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1 August 2013 Intrinsic Competition and Competitor-Free-Space Influence the Coexistence of Parasitoids (Hymenoptera: Braconidae: Opiinae) of Neotropical Tephritidae (Diptera)
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Abstract

Endoparasitoid larvae may eliminate heterospecific competitors by physical or physiological means. The outcomes of these intrinsic competitions are often predictable with one species typically eliminating the other. The opiine braconids Doryctobracon areolatus (Szepligeti) and Utetes anastrephae (Viereck) are among the most common native parasitoids of frugivorous Tephritidae in the Neotropics and subtropics. U. anastrephae is typically the victor in intrinsic interactions with D. areolatus, but the later has a longer ovipositor and may find a competitor-free-space in larger fruit whose hosts are beyond the reach of U. anastrephae. An Asian opiine species, Diachasmimorpha longicaudata (Ashmead) has been introduced throughout much of the Americas. Its ovipositor is longer than that of D. areolatus and if it is a superior intrinsic competitor it should be able to cause local extinctions of D. areolatus. The outcomes of sequential ovipositions by D. longicaudata and D. areolatus and U. anastrephae found that D. longicaudata significantly suppresses development of D. areolatus. However, competitions between D. longicaudata and U. anastrephae were more equal. The denial of competitor free space may account for the gradual replacement of D. areolatus by D. longicaudata in Florida where both species were introduced ≈40 yr ago. Diachasmimorpha longicaudata and D. areolatus continue to coexist in Mexico and this could be because of greater abiotic and biotic environmental complexity that allows for separate niches. Establishment or augmentative releases of D. longicaudata could result in elimination of native parasitoids and this should be considered before its introduction.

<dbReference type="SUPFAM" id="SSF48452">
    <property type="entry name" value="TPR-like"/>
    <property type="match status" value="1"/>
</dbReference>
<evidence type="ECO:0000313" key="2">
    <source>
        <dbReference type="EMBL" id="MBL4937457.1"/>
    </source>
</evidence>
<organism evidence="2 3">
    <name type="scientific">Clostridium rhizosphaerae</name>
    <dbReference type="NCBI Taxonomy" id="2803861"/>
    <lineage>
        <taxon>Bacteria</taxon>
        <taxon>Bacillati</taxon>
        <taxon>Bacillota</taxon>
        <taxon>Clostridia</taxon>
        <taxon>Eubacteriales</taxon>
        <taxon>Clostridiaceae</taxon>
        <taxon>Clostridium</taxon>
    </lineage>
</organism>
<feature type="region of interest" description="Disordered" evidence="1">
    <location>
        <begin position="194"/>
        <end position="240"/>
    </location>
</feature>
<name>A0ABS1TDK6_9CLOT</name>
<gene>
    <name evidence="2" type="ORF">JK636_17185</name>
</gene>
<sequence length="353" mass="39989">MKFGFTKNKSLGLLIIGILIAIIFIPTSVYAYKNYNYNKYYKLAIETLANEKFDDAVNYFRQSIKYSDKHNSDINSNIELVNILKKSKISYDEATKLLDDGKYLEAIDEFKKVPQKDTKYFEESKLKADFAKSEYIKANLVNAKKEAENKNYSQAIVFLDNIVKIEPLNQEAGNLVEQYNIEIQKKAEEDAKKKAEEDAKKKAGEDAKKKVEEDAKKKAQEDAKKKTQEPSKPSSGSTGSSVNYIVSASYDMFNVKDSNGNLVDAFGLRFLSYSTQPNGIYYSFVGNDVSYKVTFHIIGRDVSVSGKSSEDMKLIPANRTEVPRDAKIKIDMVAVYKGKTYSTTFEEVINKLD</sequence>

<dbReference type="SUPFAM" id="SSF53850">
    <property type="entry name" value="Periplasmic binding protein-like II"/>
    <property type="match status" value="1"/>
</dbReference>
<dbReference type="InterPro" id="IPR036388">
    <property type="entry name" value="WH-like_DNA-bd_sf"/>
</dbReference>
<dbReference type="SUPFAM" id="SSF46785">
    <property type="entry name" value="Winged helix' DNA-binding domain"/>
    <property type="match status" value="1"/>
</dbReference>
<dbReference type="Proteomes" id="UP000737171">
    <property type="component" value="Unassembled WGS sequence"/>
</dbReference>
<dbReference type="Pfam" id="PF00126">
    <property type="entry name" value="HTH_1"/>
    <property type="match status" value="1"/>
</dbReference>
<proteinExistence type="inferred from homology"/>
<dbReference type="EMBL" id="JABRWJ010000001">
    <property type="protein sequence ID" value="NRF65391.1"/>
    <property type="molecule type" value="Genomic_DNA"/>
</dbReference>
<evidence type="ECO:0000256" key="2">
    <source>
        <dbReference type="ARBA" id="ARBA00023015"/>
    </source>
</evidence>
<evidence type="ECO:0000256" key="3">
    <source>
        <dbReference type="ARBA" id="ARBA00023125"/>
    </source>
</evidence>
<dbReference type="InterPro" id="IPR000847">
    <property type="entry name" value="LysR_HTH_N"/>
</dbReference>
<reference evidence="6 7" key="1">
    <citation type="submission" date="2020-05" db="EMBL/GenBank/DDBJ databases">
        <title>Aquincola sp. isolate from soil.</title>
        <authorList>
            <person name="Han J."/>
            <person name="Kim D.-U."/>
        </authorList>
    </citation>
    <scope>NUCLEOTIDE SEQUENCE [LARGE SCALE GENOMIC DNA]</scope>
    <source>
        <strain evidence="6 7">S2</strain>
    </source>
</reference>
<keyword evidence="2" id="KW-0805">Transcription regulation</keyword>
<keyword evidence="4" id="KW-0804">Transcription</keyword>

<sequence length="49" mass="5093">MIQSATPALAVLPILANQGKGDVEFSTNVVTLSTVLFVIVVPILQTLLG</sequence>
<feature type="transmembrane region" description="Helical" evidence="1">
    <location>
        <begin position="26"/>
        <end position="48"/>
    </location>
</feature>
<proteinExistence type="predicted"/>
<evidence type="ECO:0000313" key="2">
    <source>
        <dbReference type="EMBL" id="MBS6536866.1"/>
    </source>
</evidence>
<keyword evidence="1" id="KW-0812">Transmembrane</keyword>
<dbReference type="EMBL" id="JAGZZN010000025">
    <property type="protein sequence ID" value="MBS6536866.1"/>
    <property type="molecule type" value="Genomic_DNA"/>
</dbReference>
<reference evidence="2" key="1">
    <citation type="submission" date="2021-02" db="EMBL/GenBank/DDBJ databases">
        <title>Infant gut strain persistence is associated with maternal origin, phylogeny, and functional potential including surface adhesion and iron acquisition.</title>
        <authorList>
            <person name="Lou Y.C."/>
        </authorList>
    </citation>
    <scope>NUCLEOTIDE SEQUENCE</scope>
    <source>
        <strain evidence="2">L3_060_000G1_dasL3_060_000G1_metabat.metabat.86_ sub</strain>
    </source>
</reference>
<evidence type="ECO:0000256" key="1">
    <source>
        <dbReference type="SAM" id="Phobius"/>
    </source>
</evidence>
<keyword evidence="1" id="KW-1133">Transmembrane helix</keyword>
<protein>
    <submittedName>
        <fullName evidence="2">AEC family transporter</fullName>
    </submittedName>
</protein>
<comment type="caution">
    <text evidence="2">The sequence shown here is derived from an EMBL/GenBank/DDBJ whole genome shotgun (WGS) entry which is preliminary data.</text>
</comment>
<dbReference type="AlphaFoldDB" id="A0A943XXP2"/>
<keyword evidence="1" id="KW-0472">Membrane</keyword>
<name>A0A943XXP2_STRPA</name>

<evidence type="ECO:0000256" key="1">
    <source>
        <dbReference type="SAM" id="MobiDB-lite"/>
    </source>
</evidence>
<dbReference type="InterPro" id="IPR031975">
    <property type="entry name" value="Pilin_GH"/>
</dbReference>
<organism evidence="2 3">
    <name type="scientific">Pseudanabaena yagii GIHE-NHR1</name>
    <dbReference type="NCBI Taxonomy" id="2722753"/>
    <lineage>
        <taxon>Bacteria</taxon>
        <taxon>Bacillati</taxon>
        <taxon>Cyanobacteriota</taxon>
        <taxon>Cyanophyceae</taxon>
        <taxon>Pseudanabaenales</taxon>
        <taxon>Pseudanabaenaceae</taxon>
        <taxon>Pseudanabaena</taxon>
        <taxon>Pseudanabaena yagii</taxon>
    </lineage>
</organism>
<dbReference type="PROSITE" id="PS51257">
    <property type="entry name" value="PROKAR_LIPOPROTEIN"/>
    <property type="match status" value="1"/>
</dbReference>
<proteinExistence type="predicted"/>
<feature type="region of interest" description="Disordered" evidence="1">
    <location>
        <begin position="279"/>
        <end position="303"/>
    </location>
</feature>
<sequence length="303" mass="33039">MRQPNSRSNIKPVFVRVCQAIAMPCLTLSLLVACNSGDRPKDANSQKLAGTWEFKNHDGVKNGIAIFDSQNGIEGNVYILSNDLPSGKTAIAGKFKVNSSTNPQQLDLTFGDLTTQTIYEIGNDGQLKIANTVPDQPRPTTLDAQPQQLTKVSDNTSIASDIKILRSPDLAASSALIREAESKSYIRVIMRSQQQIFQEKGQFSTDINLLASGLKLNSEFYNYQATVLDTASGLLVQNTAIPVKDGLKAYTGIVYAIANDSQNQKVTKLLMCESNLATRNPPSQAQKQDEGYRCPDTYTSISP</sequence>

Beatriz Jordão Paranhos, John Sivinski, Charles Stuhl, Tim Holler, and Martin Aluja "Intrinsic Competition and Competitor-Free-Space Influence the Coexistence of Parasitoids (Hymenoptera: Braconidae: Opiinae) of Neotropical Tephritidae (Diptera)," Environmental Entomology 42(4), (1 August 2013). https://doi.org/10.1603/EN12282
Received: 3 October 2012; Accepted: 1 May 2013; Published: 1 August 2013
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